Iraqi security forces have launched an operation against Al-Qaeda-linked militants in the city of Ramadi.
Large areas of Ramadi, the provincial capital of the western Anbar Province, fell to militant control in late December.
On January 19, heavy clashes were reported between militants and Iraqi police, which were supported by local tribesmen and SWAT teams.
Police have imposed a curfew throughout the city.
Militants led by the Islamic State of Iraq and Levant (ISIS) continue to control large areas of east and northeast Ramadi.
There have been no reports of casualties.
In the nearby city of Fallujah, clashes broke out between local tribesmen and militants.
Hundreds of Iraqi troops and dozens of tanks have surrounded Fallujah as local tribesmen try to clear out remaining militants.
Jordan Ready To Help Iraqi Troops Train
In related news, Jordan is reportedly ready to host a U.S. training program for Iraqi security forces battling a resurgent Al-Qaeda.
Information Minister Mohammed Momani was quoted by government newspaper Al-Rai as saying that Jordan "welcomes positively the U.S. request to train Iraqi forces on its territory."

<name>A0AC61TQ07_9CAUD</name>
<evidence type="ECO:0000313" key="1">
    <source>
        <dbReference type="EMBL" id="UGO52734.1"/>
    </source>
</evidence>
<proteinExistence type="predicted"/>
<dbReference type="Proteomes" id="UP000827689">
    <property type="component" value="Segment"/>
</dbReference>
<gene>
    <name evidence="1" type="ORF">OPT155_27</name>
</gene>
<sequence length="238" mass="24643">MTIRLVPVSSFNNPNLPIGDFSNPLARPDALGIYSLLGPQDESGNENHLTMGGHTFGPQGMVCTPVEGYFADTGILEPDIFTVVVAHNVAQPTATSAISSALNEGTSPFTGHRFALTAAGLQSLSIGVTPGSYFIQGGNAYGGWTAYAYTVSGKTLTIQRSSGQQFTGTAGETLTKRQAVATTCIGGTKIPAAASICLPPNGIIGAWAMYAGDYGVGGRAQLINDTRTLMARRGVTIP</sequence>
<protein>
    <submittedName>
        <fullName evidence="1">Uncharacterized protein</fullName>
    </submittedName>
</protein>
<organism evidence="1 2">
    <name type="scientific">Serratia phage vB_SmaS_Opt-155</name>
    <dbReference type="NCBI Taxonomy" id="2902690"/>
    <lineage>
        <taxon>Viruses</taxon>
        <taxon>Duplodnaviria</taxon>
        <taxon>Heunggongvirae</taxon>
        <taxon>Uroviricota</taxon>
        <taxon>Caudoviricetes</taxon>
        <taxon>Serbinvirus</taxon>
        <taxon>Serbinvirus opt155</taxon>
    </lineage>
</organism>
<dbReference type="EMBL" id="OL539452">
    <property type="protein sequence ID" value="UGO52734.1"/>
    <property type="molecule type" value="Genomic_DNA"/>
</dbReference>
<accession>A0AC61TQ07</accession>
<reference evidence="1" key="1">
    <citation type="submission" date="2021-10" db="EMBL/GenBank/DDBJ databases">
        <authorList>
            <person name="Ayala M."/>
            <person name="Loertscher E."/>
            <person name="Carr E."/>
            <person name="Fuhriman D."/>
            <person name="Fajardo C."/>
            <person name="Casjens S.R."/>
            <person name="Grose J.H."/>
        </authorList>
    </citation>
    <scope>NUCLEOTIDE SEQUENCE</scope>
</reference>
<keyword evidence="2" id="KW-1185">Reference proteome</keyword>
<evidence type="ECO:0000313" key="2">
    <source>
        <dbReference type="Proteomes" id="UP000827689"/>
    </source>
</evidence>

A U.S. defense official told the AFP news agency on January 17 that Washington was waiting for an agreement with Jordan or another country to go ahead with the training program.
Iraqi Prime Minister Nuri al-Maliki has asked Washington for counterterrorism training to combat extremists.
U.S. Vice President Joe Biden spoke to Maliki on January 18 to discuss Washington's support for Iraq's fight against Al-Qaeda.
Maliki has since blamed "treacherous" and “diabolical” countries in the Middle East for the ongoing violence in his country.
Maliki, who made the remarks in a speech in the southern city of Nasiriyah on January 19, did not single out any individual countries.
"Iraq is the target for some countries that are backing terrorism, and backing evil," he said. Maliki added that the "the whole world has united with us" to tackle terrorism "except some diabolical countries."
Iraqi officials have previously alleged that Saudi Arabia and Qatar have supported disaffected Sunnis in western Iraq when they have staged antigovernment protests in the past year.
With reporting by AFP, NINA, and "The Jordan Times"